Blog: Rabbi Farkas

Posted by Rabbi Noah Farkas on June 13, 2018

Invocation for Assembly Member Jesse Gabriel
June 11, 2018

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Posted by Rabbi Noah Farkas on June 7, 2018

At the end of this week’s Torah portion, Shlach, we find one of the most famous paragraphs of liturgy:

“God spoke to Moses, telling him to speak to the Israelites and instruct them to make for themselves fringes on the corners of their garments for all generations. Let them attach a cord of blue to the fringe at each corner. That shall be your fringe: look at it and recall all the commandments of the Lord and observe them...”

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Posted by Rabbi Noah Farkas on May 10, 2018

As we close out the book of Leviticus, the third book of the Torah, we can take a moment to reflect on its central theme - holiness. No other book in the Torah focuses as much on the idea of becoming holy as this priestley book. The reason d'etre of being an Israelite is found in the pasuk, “You shall be holy because I, the LORD am Holy” (Lev.19:2)

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Posted by Rabbi Noah Farkas on May 3, 2018

Invocation at the National Day of Prayer
May 3, 2018

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Posted by Rabbi Noah Farkas on May 3, 2018

Today is Lag B’Omer the thirty-third day of the great ingathering of the barley harvest. Today we stand between Exodus and Sinai we mark our pathway between the splitting of sea and the holy mountain.  We celebrate by lighting bonfires, but I asked the mayor if I could light one here in this tent. He said, “No” But,  as we in our tradition light up the world we come here this morning to do the same. And so good morning to all of you.

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Posted by Rabbi Noah Farkas on February 8, 2018

“What is that?” I asked Karen our tour guide,  “That person is called a Brocha!” she said.  “That’s a crazy job!”

Staring out my bus window in the middle of Guatemala I could hardly comprehend the scene playing out before me.  We were moving in traffic at 40 miles an hour or so and off to the side was a bus very different than our travel coach, slowing to near stop on the side of the road.  Except, where our nicely appointed tour bus was tall with plush seats, I was staring at a converted school bus, not unlike the ones I used to take to school as a child.  This school bus, which might have ferried school children in the U.S. some years ago was now painted over in wild colors.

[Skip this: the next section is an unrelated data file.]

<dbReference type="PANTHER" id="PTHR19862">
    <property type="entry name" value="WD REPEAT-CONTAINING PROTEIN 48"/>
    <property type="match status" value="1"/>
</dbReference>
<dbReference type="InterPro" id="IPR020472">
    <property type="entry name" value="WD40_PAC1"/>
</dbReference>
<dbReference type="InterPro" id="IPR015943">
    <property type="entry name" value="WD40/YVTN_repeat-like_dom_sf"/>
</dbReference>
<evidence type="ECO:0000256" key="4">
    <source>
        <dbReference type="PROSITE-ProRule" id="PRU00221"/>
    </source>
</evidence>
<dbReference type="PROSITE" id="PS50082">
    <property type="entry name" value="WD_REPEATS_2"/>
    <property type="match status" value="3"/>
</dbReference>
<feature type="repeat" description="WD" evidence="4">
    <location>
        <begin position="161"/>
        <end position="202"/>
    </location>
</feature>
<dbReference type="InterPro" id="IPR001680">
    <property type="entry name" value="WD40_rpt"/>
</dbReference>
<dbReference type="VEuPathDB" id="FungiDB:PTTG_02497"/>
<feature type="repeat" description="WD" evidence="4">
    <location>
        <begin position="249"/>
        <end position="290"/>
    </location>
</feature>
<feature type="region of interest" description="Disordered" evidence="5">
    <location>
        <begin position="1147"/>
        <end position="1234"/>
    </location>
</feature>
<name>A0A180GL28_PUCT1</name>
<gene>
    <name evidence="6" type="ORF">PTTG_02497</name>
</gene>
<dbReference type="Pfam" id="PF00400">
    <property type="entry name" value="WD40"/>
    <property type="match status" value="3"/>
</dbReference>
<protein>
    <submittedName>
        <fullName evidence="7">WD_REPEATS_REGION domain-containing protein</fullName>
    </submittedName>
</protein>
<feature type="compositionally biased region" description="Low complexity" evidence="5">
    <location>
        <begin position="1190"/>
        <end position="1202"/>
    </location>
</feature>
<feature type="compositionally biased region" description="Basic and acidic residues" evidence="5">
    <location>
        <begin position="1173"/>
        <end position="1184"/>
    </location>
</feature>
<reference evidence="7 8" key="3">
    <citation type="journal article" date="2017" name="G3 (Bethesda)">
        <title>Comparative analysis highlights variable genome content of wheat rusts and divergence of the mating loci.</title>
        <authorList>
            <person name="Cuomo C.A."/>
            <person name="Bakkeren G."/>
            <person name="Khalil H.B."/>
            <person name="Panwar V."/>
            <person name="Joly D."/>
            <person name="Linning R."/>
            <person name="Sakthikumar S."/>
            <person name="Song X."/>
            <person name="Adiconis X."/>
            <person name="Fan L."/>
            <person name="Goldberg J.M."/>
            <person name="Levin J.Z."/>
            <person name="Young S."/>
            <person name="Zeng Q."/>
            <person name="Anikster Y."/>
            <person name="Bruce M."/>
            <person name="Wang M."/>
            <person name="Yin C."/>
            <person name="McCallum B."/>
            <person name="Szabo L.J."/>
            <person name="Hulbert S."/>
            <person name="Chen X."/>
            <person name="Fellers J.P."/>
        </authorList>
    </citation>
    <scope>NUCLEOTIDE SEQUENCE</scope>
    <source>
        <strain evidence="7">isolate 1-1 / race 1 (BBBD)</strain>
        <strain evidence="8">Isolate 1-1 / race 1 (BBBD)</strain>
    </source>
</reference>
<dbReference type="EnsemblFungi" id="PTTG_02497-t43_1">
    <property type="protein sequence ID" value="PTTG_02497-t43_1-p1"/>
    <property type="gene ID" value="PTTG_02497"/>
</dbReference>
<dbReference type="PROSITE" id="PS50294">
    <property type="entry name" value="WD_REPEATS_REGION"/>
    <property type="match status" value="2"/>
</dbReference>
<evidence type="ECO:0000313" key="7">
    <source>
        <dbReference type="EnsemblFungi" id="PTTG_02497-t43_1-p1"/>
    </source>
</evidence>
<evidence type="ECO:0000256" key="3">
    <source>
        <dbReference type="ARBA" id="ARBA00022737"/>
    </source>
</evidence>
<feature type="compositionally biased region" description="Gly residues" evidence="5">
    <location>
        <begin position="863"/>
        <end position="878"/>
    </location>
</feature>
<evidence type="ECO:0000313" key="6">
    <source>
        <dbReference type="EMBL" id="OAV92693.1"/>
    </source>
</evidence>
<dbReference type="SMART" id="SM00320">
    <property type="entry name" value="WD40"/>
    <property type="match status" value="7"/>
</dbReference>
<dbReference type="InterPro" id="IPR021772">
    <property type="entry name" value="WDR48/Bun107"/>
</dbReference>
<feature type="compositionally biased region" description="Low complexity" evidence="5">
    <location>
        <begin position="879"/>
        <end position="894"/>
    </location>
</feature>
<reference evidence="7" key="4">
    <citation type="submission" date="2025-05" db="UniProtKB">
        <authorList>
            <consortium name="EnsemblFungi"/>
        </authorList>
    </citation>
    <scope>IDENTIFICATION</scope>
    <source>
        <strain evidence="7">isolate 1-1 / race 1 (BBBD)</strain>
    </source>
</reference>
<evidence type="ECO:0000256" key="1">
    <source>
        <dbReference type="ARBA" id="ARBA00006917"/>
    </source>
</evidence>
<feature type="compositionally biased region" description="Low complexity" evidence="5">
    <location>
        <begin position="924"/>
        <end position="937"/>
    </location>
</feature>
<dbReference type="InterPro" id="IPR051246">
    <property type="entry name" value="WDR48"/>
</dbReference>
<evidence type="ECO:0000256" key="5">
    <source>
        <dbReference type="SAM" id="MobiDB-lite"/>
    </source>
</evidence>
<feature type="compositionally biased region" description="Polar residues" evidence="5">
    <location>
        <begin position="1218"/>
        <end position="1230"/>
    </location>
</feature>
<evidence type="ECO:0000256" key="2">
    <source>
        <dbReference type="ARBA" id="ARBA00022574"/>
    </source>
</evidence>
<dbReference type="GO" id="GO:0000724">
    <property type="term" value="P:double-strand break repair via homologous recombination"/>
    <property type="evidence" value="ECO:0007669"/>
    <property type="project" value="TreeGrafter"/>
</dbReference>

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Posted by Rabbi Noah Farkas on December 28, 2017

What will be our legacy? Every generation asks itself these questions. It’s part of aging through life where we look to bridge past and future. Legacy gives us a sense that our life is worthwhile. It gives us the basis to believe that all our struggles and decisions in life, can be framed in a way that can live on after us. It gives us a chance at immortality. The book of Genesis ends with a meditation on legacy. We find the children of Jacob a living quite well under the rule the Pharaoh. As father Jacob becomes conscious of his own impending death he gathers together his family to share with them words of blessing. He wants to set his affairs in order – to shape his legacy – for each of his children. He calls them forth and musters what prophetic strength he has saying, “Come together, that I may tell you what is to befall you in the days to come.” (Gen. 49:1)

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Posted by Rabbi Noah Farkas on November 16, 2017

When I go to a house of mourning and sit with the bereaved I often think to myself, “What is the right thing to say?””How can I take their pain away?”  I’m sure many of us ask ourselves these same questions. Often, however, when we try to explain our way out of suffering we cause more pain even if we never intend to do so. In fact, many of the theological reasons that try to explain suffering in the world do exactly that.

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Posted by Rabbi Noah Farkas on September 25, 2017

To my dearest children,

There comes a time in every family’s life where the playthings and the good times must be put on hold for a short time so some serious words can be said. There comes a time in every Jewish family where parents have to sit down with their children and speak of what it means to be a Jew in a Gentile world. My parents sat me down to have this talk as did their parents before them and theirs before them. I wish I would never have to, but now is the time to speak of what has unfortunately become, in the case of the Jewish People, an eternal truth.

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Posted by Rabbi Noah Farkas on August 10, 2017

This summer like many American families, we packed up our gear, kicked the tires and hit the road. My family and I went on a 3,500 mile road trip across seven states camping, hiking, floating and spelunking our way through national parks and monuments. In the early morning we woke our children and placed them gingerly in the overladen minivan. We had a plan: out by six, arrive by three; make camp, eat dinner, sing songs, make a fire; off to bed and wake to hiking. We were focused and excited.

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